• The pro-nukers point proudly to France with its oodles of reactors, and its over-70% dependency on nuclear power. Much less mentioned: the summer of 2006, when a heat wave forced power reductions and reactor shutdowns across France. You can’t operate your nuclear reactor when the cooling water is too warm, as will happen more often with global warming. 
  • About 2,000 new reactors would have to be built worldwide to make a dent in carbon emissions. Do you have a trillion dollars you’re not using? Do you know of a hundred-plus safe and permanent waste-repository sites you haven’t told the Department of Energy about? 
  • Nuclear energy received 60% of all federal energy research-and-development funding from 1948 to 1998. Renewables got 10%. Energy efficiency got 7%.

  7 comments for “No Nukes: DeVore Can’t Get Enough Signatures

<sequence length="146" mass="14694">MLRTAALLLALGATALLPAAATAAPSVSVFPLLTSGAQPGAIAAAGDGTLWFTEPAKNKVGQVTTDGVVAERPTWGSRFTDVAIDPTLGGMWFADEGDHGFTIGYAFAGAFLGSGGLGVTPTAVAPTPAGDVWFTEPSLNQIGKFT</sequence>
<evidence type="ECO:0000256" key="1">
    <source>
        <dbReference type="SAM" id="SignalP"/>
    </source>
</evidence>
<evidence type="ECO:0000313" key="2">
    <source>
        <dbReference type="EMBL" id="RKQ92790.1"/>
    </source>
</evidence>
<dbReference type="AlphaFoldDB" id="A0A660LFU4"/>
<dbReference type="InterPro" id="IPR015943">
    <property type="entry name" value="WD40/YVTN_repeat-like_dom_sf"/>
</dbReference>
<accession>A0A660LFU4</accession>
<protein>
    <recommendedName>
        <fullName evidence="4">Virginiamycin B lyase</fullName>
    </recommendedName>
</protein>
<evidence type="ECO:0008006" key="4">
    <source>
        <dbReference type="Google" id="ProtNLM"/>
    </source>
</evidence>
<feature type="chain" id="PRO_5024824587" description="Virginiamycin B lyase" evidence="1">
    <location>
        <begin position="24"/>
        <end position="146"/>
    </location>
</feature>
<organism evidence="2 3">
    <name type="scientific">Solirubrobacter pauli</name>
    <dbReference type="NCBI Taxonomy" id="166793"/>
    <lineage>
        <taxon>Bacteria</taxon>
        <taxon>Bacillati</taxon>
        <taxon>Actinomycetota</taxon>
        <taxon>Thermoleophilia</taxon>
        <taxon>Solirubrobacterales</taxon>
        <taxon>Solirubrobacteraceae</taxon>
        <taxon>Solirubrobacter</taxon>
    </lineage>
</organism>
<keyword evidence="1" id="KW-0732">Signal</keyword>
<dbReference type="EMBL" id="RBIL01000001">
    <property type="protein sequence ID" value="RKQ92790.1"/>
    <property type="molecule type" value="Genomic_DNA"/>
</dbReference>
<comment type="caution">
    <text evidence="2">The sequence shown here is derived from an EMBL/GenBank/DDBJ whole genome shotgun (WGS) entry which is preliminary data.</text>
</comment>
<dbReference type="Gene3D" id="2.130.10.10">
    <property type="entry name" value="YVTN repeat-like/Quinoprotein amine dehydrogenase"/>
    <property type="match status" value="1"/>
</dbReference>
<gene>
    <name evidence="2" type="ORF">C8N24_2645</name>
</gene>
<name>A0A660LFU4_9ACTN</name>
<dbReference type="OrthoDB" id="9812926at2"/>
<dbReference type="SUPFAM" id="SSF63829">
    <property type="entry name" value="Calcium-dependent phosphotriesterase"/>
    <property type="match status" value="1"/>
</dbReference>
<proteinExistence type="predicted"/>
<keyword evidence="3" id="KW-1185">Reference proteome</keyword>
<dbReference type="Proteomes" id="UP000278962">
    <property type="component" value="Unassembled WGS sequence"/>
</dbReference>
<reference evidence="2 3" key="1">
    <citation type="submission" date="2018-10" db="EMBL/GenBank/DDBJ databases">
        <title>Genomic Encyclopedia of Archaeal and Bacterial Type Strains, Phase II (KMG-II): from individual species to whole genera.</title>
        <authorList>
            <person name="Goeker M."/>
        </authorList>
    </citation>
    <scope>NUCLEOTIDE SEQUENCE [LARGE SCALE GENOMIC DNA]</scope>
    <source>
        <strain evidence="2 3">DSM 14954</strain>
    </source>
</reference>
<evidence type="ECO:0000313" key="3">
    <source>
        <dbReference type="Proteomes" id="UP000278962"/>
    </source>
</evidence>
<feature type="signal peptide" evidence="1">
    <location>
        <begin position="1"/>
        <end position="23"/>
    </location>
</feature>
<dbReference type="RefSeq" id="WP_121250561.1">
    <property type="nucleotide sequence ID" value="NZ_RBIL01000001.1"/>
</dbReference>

1. just asking
    November 21, 2007 at 11:30 am

    Mr. Devore my have just been effing with the people of California on his Nuke-em initiative. Glad to see he’s not giving up on his glowing dreams!

    Devore’s persistance will ensure that we will be rid of him forever. I hope he runs against Tom Harman for Senate seat. It wil be fun to see how his nuke message goes over in Irvine, Costa Mesa and Huntington Beach!

    Respectfully,

    just asking?

  2. November 21, 2007 at 12:14 pm

    “…California voters have sent a clear signal that nuclear energy just isn’t the answer.”